For a while, our cousins across the pond had a hard time distinguishing between the truly risky and and the truly ridiculous. Recall that in Britain last year, a bdbyezsbhd
school told a blind girl to stop using her cane, because it posed a tripping hazard to the other kids.
This is also the country where many schools have banned tag, snowballs, and, in one case, frilly socksÂ — aÂ tripping hazard yet again. (Maybe Monty Python wasn’t exaggerating with those silly walks.) Â And then there was that headmistress who blacked out the eyes of kids in the yearbook, so no one could cut out their heads and paste them into porn.
But now at last, as it had to, the pendulum is finally swinging back. (Duck!) Quoth The Telegraph:
Coping with risk and danger is crucial to a childâ€™s education and should become a key part of the school curriculum, the chairwoman of the Health and Safety Executive has said.
Dame Judith Hackitt, who has chaired the organisation for more than eight years, said children were suffering under an â€œexcessively risk-averseâ€ culture in schools, which was stifling their readiness for the real world.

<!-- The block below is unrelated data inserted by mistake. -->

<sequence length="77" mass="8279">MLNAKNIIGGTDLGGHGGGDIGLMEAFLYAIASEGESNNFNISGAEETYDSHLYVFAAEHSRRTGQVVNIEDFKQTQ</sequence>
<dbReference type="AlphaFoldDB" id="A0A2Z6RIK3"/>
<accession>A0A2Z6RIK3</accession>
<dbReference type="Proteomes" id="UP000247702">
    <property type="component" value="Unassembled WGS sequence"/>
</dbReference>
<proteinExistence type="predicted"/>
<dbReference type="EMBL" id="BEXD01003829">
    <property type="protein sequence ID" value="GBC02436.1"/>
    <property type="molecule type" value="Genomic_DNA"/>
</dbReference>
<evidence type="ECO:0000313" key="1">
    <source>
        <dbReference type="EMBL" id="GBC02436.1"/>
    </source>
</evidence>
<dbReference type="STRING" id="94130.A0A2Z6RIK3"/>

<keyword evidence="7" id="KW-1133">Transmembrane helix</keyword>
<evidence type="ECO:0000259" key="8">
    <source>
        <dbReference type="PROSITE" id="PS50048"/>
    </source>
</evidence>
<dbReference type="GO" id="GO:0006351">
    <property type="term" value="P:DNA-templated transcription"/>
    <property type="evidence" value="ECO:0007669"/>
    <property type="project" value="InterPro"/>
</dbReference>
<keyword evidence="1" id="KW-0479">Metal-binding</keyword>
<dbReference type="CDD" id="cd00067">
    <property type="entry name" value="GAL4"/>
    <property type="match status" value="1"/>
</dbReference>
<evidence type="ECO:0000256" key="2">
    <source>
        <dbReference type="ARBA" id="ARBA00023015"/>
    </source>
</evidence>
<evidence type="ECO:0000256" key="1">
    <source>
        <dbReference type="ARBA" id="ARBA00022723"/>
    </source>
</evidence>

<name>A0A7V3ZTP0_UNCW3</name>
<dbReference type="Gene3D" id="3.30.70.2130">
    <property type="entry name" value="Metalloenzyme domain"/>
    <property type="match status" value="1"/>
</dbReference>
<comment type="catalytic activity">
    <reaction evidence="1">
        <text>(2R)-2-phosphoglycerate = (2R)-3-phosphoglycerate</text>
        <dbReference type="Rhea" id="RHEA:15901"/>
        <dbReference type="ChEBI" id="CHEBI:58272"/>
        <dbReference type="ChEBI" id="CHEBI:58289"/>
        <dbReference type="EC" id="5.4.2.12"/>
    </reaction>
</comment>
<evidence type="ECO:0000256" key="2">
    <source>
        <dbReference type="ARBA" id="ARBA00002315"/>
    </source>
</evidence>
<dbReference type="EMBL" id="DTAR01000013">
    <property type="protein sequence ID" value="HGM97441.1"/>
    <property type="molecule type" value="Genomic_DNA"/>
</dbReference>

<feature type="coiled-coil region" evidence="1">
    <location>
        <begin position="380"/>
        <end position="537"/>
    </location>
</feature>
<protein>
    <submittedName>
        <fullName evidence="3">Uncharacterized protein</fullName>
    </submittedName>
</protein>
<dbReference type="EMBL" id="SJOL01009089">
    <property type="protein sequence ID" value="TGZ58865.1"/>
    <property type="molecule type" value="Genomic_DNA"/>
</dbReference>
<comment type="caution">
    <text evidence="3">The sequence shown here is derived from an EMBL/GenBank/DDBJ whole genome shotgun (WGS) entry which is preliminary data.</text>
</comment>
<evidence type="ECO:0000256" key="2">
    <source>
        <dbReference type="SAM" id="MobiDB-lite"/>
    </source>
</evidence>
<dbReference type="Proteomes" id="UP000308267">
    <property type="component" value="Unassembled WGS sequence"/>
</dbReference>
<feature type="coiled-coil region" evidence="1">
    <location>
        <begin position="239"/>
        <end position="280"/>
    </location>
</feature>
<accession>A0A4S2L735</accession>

She criticised the growing health and safety culture in schools, which she described as â€œnonsensicalâ€, adding that children should be encouraged to climb trees and play games where there might be a risk of injury.
Hackitt made the comments during a speech to the Royal Academy of Engineering, in which she called on schools to put an end to top-down â€œbureaucraticâ€ behaviour.
Hooray for Hackitt, who went on to say that if Britain wants to raise a generation of smart, self-reliant adults, it can’t keep dumbing down its kids by never letting them learn how to roll with some punches:
â€œWe have reached a point where people expect to be looked after. We need to look out for ourselves and take responsibility for risk, not leave it to others.â€
Coming, as this does, from the very agency that made Brits believe that almost everything was too dangerous for kids, this is an even more welcome turn. Then again, by the time you’re outlawing frilly socks, it’s hard to hold your head very high — or your lip very stiff. – L